The Palaces of Henry VIII and François I

Kings and lord knew the value of art. Medieval monarchs had spent vast amounts supporting the church, giving away huge swathes of land, endowing religious orders and, most spectacularly of all, helping pay for the construction and embellishment of churches and cathedrals. These edifices were the spiritual counterpart of the king’s great castles. But they were also things of beauty, jewels of artistry and extravagance.
Renaissance kings preferred to show off their magnificence by building palaces.
Henry VIII of England owned perhaps 55 palaces, more than any English monarch before or since. Workshop_of_Hans_Holbein_the_Younger_-_Portrait_of_Henry_VIII_-_Google_Art_Project

I’m not sure if he ever visited all of them, certainly he spent most of his reign in the south of England only venturing north once. Many of these great palaces are still standing and can be visited. Others are decayed, in ruins or have disappeared.
The most famous of his palaces are Hampton Court Palace, Greenwich Palace, the Tower of London, Whitehall and Nonsuch Palace. Go here for more information or check out Simon Thurley’s book: The Building of England. How the History of England has shaped our buildings (William Collins, 2013).
The King of France, François 1 was an almost exact contemporary of Henry. They were sometimes allies, more often enemies and the greatest of rivals. But in the grandeur and ambition of his palace building François outdid even Henry.

He embellished his childhood home, Château d’Amboise, and brought Leonardo da Vinci to live there. He renovated Château Royal de Blois for his wife, Queen Claude, rebuilt the Palais du Louvre on the banks of the Seine and, when he got tired of that, built the Château de Boulogne to the west of Paris. He spent prodigious amounts on his favourite palace, the Château de Fontainebleau.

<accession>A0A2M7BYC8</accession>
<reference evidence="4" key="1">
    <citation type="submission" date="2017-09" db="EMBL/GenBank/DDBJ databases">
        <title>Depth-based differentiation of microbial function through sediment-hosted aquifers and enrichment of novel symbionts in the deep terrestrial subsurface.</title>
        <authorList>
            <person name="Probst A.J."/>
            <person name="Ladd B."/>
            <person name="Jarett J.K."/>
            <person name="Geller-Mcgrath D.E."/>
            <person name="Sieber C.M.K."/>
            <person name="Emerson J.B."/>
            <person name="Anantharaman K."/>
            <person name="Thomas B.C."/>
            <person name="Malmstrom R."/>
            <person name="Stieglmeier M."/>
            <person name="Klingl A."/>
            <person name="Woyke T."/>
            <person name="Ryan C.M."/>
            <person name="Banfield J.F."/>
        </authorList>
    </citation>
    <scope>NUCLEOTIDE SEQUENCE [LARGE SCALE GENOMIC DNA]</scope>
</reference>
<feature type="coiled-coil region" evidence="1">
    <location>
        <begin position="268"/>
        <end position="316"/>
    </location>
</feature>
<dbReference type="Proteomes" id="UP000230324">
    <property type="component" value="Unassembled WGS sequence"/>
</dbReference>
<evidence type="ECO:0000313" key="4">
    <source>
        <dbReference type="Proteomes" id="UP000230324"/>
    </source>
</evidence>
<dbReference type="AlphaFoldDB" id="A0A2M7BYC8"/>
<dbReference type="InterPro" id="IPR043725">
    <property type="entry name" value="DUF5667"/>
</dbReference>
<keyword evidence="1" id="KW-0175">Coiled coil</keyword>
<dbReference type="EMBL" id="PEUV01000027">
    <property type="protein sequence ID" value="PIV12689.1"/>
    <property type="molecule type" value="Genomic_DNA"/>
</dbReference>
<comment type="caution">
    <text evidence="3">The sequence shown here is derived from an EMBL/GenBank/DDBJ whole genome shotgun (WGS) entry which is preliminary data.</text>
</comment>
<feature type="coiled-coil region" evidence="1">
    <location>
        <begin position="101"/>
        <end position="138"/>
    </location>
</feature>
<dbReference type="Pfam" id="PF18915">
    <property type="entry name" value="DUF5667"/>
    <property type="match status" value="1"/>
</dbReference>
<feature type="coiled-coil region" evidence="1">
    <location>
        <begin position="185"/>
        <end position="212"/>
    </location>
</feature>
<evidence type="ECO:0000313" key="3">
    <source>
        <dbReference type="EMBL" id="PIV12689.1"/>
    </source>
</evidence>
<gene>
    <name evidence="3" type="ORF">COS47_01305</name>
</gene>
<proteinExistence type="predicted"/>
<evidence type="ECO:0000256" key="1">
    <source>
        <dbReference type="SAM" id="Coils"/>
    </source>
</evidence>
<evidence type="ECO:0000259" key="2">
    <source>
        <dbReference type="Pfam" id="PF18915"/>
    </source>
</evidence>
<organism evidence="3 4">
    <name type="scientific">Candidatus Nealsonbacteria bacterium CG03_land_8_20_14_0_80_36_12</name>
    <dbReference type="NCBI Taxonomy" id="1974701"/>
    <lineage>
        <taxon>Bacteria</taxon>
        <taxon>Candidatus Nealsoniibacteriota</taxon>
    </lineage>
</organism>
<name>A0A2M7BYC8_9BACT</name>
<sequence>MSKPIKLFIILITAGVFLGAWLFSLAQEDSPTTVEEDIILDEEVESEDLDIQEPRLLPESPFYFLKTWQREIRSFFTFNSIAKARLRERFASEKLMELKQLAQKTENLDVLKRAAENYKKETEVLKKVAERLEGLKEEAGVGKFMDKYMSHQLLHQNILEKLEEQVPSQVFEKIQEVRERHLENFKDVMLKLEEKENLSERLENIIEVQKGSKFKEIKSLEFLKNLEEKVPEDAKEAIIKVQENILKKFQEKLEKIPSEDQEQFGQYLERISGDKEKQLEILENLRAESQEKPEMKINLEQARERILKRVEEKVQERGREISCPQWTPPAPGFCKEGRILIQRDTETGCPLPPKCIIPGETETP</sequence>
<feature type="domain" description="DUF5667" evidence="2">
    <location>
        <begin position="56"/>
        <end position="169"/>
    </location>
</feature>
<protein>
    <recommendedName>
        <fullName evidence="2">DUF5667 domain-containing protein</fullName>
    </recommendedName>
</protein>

But he is perhaps best remembered for the glorious Château de Chambord. 1200px-Chambord_Castle_Northwest_facade

It’s the largest château in the valley of the Loire and took twenty-seven years to build, although it was never actually completed. What is perhaps even more astonishing is that Chambord’s function was as a hunting lodge and François spent little more than two months there in total.

As Mel Brooks says in History of the World: Part 1 – “It’s good to be the King.” (Whether that King was François 1, Henry VIII or Brooks’s Louis XVI.)


About Martin Lake

Martin Lake lives in the French Riviera with his wife. After studying at the University of East Anglia he worked as a teacher, trainer and company director. A serious accident shattered his arm and meant that he had to rein back his work. He decided to concentrate on writing and is now writing full-time. He writes a wide range of fiction. His main interests are historical fiction, short stories and fiction for young adults. Martin has a series of novels 'The Lost King' which are set in the years following the Norman Invasion of England. They concern Edgar Atheling, last representative of the ancient English royal dynasty and his fight to regain the throne from William the Conqueror. Martin has also published 'Artful' the further adventures of the Dodger and 'Outcasts' a novel about fall of the Crusader Kingdom of Jerusalem. His latest novel, 'A Love Most Dangerous' is about a maid of honour who becomes the lover of Henry VIII. Martin’s work has been broadcast on radio. He won first prize in the Kenneth Grahame Society competition to write a story based on 'The Wind in the Willows.' You can get the collection, 'The Wind in the Willows Short Stories' from Amazon.
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